To produce power, the operator puts on a harness with a cable attached to it. The cable is wound around an old car rim, which is fixed to a powerful membrane pump. The operator walks forward or backward while wearing the harness, keeping his/her body as low to the ground as possible. Walking forward trains the muscles in the back, walking backward trains the quadriceps in the legs, and pulling sidewards trains the muscles of the hip.

    Another machine at the Human Power Plant
    The Heavy Pull Drag machine. Credit: The Human Power Plant

    So what next for the Human Power Plant?

    As work on the Human Power Plant continues, the team will be showcasing progress so far at Museum Boijmans van Beuningen in Rotterdam, the Netherlands between now and January 2018. You can learn more about their journey restoring the connection between physical exercise and energy use by following the Human Power Plant website and Kris de Decker’s online Low Tech Magazine.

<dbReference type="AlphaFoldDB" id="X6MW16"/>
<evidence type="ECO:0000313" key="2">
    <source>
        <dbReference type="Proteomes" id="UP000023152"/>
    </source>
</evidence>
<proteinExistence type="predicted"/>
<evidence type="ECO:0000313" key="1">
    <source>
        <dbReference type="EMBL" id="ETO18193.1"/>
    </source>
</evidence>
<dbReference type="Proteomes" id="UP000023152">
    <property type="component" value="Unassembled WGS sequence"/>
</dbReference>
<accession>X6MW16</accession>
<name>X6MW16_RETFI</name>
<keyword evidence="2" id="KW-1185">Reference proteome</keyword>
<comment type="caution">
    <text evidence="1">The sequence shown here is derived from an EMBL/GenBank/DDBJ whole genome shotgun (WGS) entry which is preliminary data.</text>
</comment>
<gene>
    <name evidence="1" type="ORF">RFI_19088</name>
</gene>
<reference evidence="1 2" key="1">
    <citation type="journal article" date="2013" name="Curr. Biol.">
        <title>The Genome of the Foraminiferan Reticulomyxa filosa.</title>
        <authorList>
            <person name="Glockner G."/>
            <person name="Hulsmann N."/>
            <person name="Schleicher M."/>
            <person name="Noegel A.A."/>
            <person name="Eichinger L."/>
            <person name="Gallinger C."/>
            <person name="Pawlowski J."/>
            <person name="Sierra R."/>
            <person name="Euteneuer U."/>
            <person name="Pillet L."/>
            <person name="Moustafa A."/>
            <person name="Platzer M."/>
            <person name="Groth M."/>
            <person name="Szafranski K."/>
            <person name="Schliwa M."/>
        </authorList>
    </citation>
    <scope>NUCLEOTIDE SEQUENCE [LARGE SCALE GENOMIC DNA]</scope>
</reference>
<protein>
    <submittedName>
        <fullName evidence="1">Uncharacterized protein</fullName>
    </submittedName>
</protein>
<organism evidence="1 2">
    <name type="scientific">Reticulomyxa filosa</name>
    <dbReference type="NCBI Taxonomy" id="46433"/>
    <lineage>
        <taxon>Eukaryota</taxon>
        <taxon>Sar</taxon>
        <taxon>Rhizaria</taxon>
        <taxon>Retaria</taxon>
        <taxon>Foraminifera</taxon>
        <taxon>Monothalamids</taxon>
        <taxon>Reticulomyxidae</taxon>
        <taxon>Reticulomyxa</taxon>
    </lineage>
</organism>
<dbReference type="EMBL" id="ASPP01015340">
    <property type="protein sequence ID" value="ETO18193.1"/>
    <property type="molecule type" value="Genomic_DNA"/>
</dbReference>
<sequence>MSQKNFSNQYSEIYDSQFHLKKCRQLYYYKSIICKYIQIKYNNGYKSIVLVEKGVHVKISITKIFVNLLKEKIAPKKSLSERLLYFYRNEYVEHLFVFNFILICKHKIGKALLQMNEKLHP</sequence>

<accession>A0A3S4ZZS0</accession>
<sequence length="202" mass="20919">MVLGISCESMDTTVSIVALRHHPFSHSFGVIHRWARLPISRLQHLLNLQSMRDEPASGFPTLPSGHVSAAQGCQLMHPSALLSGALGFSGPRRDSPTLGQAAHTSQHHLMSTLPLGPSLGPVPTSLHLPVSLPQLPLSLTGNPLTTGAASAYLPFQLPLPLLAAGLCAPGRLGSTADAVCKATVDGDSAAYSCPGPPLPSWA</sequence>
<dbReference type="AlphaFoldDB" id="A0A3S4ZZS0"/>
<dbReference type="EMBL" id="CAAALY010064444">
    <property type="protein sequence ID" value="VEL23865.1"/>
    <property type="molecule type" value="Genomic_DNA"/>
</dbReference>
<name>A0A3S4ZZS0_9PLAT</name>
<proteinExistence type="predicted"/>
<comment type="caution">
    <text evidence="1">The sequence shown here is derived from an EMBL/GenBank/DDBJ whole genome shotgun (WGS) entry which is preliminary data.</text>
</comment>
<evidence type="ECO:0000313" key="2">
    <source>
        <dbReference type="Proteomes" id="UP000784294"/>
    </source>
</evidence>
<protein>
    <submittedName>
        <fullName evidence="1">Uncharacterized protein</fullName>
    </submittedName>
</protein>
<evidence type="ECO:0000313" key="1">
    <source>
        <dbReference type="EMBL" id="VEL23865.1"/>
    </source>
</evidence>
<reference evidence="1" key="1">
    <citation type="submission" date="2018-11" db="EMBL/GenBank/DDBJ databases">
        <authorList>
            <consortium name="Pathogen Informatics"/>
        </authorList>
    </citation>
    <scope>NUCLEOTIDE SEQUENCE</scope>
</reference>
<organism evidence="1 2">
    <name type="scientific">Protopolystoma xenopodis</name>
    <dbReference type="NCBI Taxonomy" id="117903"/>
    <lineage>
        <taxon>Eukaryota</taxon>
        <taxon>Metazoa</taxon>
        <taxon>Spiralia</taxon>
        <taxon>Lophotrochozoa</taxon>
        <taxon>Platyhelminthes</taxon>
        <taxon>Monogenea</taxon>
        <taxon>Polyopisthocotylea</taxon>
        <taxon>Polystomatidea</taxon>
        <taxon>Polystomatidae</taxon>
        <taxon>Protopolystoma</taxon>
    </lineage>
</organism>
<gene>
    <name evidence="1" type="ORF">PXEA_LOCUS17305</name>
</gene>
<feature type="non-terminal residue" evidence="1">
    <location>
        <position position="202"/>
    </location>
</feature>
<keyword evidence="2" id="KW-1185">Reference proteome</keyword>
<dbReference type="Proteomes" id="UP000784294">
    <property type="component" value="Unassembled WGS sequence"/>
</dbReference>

The views expressed in our blog are those of the author and not necessarily lowimpact.org's


    • 1james bate November 1st, 2017

      An interesting project, I realise the main point is demonstrating the mismatch between the energy level we take for granted against the amount we can generate ourselves but feel they could have used more efficient devices. A leg thrust is similar but you are sitting down and not lifting your own weight and a rowing machine could generate electricity directly from both arms and legs.

    • 2Sophie Paterson November 6th, 2017

      Absolutely, it certainly is going to be interesting to see it progress. On the subject of machine selection, Kris de Decker explains a little more about their deliberations in the article here: http://www.lowtechmagazine.com/2017/05/could-we-run-modern-society-on-human-power-alone.html. It seems they’re trying to cater for a diversity of different users in their choice, based not only on power potential but also on endurance and motivation, recognising some machines were less fun than others to use, too.